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Online Shoppers Still Feel Embarrassment
By: Dwayne W. Waite Jr.
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Let’s set the scene: You are a regular consumer who just had a wild night of partying. You wake up in an unfamiliar place with an unfamiliar person.


You know what kind of consequences you could come under, so you decide that getting a test kit is the right way to go.

Except — do you go in person to get it? What if you’re waiting in line and a person you know from church sees you?

So you search for the test kit online. Perfect!

Or is it?

A new study out of Indiana University suggests that consumers who purchase personal products online feel almost as much embarrassment when at home as they would if purchasing that same product in public. The implications are interesting, for this study could make marketers rethink how they promote these sensitive products.

Yes, the study went out to see if embarrassment can be felt in a private setting, or if it is solely a reaction in a social setting. It suggests that we feel embarrassed when we are alone because we are judging ourselves, rather than thinking others are judging us in the public setting.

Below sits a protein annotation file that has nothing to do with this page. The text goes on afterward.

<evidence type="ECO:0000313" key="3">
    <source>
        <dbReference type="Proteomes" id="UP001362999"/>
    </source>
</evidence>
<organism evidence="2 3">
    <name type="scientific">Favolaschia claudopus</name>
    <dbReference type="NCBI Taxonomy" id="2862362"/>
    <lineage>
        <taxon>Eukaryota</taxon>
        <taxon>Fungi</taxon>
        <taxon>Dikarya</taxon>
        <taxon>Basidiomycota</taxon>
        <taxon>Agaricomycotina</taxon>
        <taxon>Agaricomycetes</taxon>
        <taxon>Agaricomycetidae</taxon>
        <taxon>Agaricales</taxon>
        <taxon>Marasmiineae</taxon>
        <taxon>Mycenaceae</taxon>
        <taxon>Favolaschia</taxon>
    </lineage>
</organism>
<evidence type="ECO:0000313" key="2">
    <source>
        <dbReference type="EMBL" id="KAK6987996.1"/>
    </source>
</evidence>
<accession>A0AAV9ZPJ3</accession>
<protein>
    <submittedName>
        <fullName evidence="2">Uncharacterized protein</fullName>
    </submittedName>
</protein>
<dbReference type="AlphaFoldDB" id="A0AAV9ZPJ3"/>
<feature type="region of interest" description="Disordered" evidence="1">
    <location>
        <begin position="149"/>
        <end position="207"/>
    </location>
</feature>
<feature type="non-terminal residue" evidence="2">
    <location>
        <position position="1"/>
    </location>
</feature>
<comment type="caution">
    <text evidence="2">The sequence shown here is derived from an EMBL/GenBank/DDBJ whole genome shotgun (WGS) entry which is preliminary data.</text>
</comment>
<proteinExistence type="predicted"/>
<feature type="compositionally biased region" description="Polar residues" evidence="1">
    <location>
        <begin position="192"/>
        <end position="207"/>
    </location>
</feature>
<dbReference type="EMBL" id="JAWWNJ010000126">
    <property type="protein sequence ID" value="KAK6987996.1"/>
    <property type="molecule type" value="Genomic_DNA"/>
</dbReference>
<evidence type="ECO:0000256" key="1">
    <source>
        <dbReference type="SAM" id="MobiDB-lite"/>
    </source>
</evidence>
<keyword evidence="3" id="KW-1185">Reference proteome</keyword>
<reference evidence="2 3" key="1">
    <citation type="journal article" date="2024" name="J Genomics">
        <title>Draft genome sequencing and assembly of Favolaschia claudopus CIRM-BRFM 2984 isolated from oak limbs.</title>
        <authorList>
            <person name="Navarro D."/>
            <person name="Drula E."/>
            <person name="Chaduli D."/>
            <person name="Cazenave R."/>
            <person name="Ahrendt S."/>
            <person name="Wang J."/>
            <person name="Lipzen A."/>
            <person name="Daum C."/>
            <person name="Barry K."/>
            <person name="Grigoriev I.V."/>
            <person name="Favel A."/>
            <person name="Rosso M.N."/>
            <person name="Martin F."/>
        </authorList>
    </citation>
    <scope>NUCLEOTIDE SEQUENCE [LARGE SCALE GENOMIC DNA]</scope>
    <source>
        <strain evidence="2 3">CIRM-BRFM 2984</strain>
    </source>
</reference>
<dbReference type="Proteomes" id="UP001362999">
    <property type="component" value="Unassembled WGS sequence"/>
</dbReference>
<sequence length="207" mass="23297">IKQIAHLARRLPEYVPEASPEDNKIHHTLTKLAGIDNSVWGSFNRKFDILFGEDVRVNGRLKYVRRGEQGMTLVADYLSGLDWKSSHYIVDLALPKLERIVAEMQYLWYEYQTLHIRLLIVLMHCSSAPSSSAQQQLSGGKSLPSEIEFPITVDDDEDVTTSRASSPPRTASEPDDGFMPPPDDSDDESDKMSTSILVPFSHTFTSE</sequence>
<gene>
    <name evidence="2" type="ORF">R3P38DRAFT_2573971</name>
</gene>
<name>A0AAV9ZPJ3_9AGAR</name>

What does this mean? It means that those consumers who are too embarrassed to buy certain products in the store (medical & personal hygiene products) would be too embarrassed to buy them online. Yes, the experience is still uncomfortable. How interesting!

What can marketers do? The study suggests that marketers must shift the cultural and social norms to make the purchases less embarrassing. If the marketing can add social proof to it, then the experience will be less painful (or embarrassing, in this case), making the purchase more likely.

Obviously, easier said than done.

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About the Author
Dwayne W. Waite Jr. is partner and principal at JDW: The Charlotte Agency, a marketing and advertising shop in Charlotte, NC. He enjoys consumer behavior, economics, and football.
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